Saving Sudan from Disaster: Memorandum from al Sadiq al Mahdi
Memorandum to EU Ambassadors On the ICC and Sudan
From: Al Sadig Al Mahdi
President of Umma National Party
17th July 2008
I have requested this meeting, which you have kindly arranged to update you on events in the Sudan from Umma National Party (UNP) point of view and to compare notes with you.
Sudan is now at an important cross-road, where the stakes are very high: Peace, stability, and even the country’s survival are at stake.
1- Peace agreements have a very high mortality rate–50%–and no doubt an objective analysis of the three Sudanese Peace Agreements tends to support this impression.
Whatever political and diplomatic factors had to do with the failures of the CPA, the DPA and the ESPA; there are structural drawbacks, which contributed to the failures:
(A). The CPA succeeded in putting an end to a long civil war, striking a deal over power and wealth sharing between two parties (GoS and SPLM/A), setting up an administration in the South, and charting a program for democratic transformation. It was a necessary accord but not sufficient, because it failed to address North/North and South/ South conflicts. It excluded the rest of Sudan’s political and civil societies. It failed to achieve its most cherished targets of comprehensiveness, inclusivity and to make unity attractive. However, its most counter productive aspect is that it left no room for the Darfur Crisis, which by the time the CPA was signed (2005) became a greater threat to Sudanese stability and a greater center for International concern than ever before.
(B). The DPA was essentially born dead and since its signature, matters in Darfur turned to the worse. Its only achievement was paving the way for UNAMID.
(C). The ESPA really concerns GOS and the Eastern Front representing the political groups allied to the Eritrean government without much involvement of the rest of the political and civil forces.
The relations between the signatories of the CPA have become a series of cold war conflicts which reached a peak in September 2007. They temporarily resolved that conflict in December. However, one outcome of this tension is that they decided to involve the other political forces, which they have systematically bypassed in the past.
The negotiations which followed particularly between UNP and NCP resulted in the National Accord of May 2008. It resolved five basic issues:
“¢ To guarantee Human Rights and basic freedoms.
“¢ Without prejudice to southern gains, to involve the other stakeholders in the development of the CPA:
“¢ To do what it takes in terms of the legitimate demands of Darfur without DPA constraints.
“¢ To guarantee free and fair elections.
“¢ To convene a National All Party Forum to discuss and approve the National Agenda, and to agree about a mechanism of implementation.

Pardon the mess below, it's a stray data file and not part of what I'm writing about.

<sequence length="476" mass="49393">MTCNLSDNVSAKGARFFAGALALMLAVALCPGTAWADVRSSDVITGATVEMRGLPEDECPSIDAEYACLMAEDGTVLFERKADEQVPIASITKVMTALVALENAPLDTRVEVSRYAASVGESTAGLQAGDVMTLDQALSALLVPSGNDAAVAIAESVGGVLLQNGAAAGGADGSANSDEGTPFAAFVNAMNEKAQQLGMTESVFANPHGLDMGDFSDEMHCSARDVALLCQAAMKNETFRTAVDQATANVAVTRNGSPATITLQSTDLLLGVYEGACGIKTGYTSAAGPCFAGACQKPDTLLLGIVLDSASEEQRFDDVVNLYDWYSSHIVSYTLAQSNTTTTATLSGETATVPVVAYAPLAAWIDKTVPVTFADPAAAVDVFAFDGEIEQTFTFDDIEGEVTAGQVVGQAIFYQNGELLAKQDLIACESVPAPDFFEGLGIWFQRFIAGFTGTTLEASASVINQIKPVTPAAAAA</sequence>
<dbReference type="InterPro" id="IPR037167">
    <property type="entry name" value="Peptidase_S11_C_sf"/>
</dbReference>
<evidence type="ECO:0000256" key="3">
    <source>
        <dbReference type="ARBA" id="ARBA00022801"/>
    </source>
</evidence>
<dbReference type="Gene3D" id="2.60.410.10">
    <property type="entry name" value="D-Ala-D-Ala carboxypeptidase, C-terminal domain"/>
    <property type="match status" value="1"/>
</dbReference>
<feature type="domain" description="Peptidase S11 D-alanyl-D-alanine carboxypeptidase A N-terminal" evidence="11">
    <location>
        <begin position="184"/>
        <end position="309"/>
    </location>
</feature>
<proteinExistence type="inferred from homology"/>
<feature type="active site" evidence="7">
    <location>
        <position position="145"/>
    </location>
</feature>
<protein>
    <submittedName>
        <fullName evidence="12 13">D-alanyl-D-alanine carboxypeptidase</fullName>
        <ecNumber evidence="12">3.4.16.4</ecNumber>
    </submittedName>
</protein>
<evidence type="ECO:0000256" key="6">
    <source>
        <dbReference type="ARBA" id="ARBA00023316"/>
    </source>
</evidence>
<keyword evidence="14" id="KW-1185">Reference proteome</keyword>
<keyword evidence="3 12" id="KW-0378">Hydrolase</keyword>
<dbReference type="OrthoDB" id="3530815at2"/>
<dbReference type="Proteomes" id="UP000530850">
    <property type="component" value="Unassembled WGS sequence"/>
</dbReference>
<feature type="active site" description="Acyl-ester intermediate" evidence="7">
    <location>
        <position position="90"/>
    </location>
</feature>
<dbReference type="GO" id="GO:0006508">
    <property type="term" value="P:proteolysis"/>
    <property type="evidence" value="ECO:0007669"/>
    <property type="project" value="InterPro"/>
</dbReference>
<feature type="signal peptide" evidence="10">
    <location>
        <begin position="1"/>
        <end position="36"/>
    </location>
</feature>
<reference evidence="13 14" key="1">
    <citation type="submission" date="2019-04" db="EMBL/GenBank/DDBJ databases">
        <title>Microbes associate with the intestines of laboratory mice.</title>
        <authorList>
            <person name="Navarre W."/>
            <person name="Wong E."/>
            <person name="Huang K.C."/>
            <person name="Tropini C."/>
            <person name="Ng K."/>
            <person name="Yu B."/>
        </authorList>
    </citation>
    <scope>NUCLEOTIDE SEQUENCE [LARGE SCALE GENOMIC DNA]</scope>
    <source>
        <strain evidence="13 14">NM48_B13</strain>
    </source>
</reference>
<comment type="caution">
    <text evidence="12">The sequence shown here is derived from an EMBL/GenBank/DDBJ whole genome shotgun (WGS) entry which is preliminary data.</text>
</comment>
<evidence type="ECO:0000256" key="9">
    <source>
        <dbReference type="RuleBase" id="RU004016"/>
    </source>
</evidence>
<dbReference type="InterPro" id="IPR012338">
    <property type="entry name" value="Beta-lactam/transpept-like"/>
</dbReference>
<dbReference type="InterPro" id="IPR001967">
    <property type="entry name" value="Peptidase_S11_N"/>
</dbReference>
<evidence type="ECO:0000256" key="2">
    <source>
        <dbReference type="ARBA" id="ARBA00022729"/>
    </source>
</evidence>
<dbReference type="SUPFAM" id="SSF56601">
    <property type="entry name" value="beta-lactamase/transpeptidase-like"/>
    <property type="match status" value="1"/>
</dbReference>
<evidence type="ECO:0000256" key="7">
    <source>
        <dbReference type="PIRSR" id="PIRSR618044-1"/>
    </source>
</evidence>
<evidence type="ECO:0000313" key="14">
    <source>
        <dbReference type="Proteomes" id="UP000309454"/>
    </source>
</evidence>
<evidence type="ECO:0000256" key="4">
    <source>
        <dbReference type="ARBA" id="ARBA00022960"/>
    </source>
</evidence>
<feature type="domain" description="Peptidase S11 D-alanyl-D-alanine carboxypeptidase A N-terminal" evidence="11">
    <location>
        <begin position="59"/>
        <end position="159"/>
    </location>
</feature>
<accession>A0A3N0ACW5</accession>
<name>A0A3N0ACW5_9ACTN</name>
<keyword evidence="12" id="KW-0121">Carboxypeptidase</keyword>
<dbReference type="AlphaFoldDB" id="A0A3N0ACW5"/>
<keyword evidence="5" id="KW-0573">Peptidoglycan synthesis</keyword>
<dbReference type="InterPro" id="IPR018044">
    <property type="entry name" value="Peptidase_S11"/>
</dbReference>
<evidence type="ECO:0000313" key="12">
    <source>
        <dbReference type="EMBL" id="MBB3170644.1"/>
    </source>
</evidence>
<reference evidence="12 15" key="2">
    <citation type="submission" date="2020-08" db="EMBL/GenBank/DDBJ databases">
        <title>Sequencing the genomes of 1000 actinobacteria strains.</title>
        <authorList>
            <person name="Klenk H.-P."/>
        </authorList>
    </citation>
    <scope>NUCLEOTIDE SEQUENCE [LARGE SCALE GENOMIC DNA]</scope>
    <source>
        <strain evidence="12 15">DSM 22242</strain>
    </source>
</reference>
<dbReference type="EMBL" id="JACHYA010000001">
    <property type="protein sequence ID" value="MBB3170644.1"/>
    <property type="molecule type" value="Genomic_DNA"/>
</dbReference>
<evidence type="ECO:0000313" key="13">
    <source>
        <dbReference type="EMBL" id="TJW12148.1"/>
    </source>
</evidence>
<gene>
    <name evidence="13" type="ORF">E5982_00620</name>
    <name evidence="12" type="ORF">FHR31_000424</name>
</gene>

2- Things came to a head on Monday 14th 2008 at the announcement of the ICC prosecutor seeking the indictment of the head of state.
This is the result of a series of mismanagements, namely:
(A) The anti insurrection policies in Darfur, which created the infamous tragedy which led to UNSC resolution 1593.
(B) When the ICC prosecutor sought the indictment of two Sudanese citizens in February 2007, the NCP response was irresponsible, and matters escalated to the 14th of July situation.
It will be some weeks away before the ICC judges decide on the matter during which time it is possible to consider all the available alternatives and seek to save the Sudan from disaster.
We have now the following positions:
(A) The NCP to consider the indictment of the President a virtual declaration of war with all the consequences.
(B) The Darfurian armed groups and others support the indictment and prepare for escalation.
The two positions will tear the Sudan up and set up a Somali scenario for Sudan. A situation, which would call for an International involvement í la Afghanistan.
(C) Although we maintain that war crimes and crimes against humanity were committed in Darfur, and accept Resolution 1593, and advise against escalation, we think that the indictment of the Head of State leads to a basic conflict between accountability and stability which calls for a more comprehensive logic that somehow seeks to resolve this conflict as was done in all successful Peace Agreements in the past. However, the new factor in this situation is the ICC and its demands.
Sudan’s body politic, the Community of Nations and the Security Council has to consider this compromise formula and see how to gain general acceptance for it and how to make it possible in terms of ICC constitution.
3- As things stand now, we have sought to cool responses to avoid heated exchanges, to seek National consensus on a united effort to resolve the country’s outstanding problems, especially the crisis in DARFUR and to create a new reality of National Accord.
If all concerned respond to this scenario, we will have turned the crisis into opportunity and turned it into a win-win formula.
In such circumstances it will be possible to realize a less than “a pound of flesh” accountability.
It is a case of seeking the lesser evil which, in the circumstances, sustains Sudan’s National interest.
We look up to the EU to help us help ourselves and establish Peace, Security and nuanced accountability.
Sadiq al Mahdi is the leader of the Umma National Party and was the elected Prime Minister of Sudan 1986-89.